3. says:

    If you think this is too ,too old hat for you then perhaps the fact that Jane Austen was a BIG fan may break down your prejudices And pride She loved and inherited Johnson s neoclassical balance of style exemplified in such of his sentences as Remarriage is the triumph of hope over experience and Marriage has many pains but celibacy has no pleasures See where Jane tapped into that conciseness, wit and wisdom now And both of these sentences are to be found in the enchanting philosophical fable of Rasselas, the Prince, who with his friends escapes from the perfection of his life in the Happy Valley to discover the miseries of the outside world so that he may truly understand and appreciate happiness and in what it really consists If you think your endurance low, never fear Like a fable it is all bite sized, consisting of little than one hundred pages divided into forty nine chapters And when it is all charming, clever, wise and witty and written in a style and vocabulary both direct, simple yet original and a little antiquated you can get some of the flavour of another time and another place Like me, you may find yourself keen to return to this world of honest, gentle wisdom which pulls no punches,but soothes one s soul Crumbs, I m beginning to sound like Johnson And you may become curious about its author and venture into the many available biographies especially the famous one by his friend James Boswell.And read your Jane Austen with a new appreciation.Aren t books wonderful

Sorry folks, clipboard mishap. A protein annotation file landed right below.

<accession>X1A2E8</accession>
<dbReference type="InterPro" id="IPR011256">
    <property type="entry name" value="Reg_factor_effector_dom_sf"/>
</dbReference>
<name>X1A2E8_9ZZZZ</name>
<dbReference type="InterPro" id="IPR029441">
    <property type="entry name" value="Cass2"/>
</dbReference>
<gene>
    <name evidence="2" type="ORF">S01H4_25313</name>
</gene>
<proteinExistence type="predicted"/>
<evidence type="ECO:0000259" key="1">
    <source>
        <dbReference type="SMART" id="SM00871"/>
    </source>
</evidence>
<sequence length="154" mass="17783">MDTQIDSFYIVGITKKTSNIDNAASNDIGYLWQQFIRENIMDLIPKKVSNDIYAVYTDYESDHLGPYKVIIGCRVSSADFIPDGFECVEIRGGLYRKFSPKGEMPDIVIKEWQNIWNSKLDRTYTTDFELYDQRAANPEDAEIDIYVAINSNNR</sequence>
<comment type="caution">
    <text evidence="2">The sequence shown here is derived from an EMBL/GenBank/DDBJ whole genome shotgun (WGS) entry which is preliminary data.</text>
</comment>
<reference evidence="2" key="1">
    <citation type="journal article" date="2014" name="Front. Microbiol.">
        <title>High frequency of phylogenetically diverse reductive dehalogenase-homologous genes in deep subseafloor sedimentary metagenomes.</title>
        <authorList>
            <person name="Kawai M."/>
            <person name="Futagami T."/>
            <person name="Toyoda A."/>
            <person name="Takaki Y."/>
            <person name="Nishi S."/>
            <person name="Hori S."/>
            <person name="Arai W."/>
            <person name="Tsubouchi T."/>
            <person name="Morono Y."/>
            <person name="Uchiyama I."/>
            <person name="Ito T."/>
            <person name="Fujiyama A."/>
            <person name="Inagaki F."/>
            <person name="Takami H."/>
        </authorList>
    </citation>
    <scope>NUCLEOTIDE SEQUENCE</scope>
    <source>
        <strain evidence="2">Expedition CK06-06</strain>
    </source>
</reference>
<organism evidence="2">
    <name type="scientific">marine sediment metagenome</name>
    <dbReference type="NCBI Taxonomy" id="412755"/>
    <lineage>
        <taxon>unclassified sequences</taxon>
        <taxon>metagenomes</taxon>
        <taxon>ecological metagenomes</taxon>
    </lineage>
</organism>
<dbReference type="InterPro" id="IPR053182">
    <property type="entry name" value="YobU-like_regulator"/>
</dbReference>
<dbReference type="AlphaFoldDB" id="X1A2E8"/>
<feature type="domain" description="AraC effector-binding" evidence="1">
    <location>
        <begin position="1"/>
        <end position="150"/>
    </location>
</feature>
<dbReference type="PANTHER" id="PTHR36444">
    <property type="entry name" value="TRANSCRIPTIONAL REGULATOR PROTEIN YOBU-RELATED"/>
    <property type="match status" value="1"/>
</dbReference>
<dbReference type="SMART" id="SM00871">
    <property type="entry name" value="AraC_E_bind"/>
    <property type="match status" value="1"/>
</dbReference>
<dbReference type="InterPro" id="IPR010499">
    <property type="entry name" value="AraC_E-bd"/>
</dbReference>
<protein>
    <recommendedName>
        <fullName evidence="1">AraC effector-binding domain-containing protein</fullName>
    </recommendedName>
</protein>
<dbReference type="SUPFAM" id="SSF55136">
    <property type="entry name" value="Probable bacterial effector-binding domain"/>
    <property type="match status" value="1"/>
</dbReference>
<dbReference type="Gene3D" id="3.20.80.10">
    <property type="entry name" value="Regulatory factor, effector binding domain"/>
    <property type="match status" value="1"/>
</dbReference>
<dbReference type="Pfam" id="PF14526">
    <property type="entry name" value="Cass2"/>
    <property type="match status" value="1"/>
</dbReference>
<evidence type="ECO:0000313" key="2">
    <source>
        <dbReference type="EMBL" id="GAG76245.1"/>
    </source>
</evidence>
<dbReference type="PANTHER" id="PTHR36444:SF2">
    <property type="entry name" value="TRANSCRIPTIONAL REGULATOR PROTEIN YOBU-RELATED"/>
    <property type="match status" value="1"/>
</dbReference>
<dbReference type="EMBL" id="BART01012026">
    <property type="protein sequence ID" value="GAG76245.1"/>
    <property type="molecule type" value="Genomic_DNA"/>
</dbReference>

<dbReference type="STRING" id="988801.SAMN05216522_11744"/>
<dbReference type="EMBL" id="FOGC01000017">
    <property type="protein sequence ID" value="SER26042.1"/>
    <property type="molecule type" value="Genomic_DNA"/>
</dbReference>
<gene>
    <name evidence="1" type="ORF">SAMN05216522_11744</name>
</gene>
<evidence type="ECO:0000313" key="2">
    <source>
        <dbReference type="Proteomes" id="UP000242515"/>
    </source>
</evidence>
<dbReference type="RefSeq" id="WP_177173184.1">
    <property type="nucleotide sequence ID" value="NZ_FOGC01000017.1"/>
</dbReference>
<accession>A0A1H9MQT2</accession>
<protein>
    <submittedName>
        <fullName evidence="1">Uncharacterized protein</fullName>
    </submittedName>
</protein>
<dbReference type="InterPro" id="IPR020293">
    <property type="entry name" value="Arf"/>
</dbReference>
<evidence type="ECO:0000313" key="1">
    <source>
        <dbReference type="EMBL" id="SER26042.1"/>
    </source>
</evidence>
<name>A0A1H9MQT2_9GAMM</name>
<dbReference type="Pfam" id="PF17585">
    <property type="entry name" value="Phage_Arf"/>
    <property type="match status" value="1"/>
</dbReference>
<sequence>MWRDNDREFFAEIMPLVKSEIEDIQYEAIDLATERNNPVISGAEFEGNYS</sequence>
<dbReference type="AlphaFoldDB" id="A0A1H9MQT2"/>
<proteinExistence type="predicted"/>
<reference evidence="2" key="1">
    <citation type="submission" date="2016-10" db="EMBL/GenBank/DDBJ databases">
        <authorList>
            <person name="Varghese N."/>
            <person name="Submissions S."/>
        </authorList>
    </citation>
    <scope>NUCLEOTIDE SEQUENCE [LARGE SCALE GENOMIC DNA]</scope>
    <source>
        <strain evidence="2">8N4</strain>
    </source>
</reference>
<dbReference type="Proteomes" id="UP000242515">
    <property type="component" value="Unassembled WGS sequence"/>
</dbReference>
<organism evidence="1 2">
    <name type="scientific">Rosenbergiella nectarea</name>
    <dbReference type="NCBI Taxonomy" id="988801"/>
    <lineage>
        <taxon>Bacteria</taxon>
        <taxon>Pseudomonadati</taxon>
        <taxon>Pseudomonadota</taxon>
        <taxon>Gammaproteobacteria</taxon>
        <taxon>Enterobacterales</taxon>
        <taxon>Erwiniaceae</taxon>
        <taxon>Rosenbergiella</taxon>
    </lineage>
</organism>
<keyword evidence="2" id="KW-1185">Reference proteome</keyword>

4. says:

    An intriguing, contemporary take on Samuel Johnson s classic tale of an African prince in search of happiness.A star cast is led by Ashley Zhangazha as Rasselas, Jeff Rawle as Samuel Johnson and Lucian Msamati the RSC s first black Iago as the poet Imlac Singer and actor Cynthia Erivo makes her BBC radio drama debut as Princess Nekayah.Recorded on location at Dr Johnson s House, 17 Gough Square, in the City of London the very place where over 260 years ago, Johnson compiled his famous dictionary and then in January 1759, wrote his instant bestseller Rasselas in a week, to pay for his mother s funeral.Acclaimed 18th century philosophy fuels a contemporary desert road trip in this inventive and playful adaptation by Jonathan Holloway Period and modern collide in a satirical fantasy as Rasselas and his companions follow their quest for happiness and purpose to Cairo, where they encounter Arab Spring revolutionaries.Jonathan Holloway s drama also incorporates a compelling glimpse of Johnson himself the lonely, 50 year old celebrity and writer, in debt, in poor health, and missing his young Jamaican manservant, Francis Barber, who had run away to sea Born a slave, Barber was freed at Johnson s insistence and treated kindly by him.Johnson had struggled through many years of poverty before moving to Gough Square and becoming a highly respected writer Rasselas , his singular, progressive rumination on human happiness, is his only novel and his most popular work.Samuel Johnson Jeff RawleArthur Murphy Kevin TrainorPrincess Nekayah Cynthia ErivoPrince Rasselas Ashley Zhangazha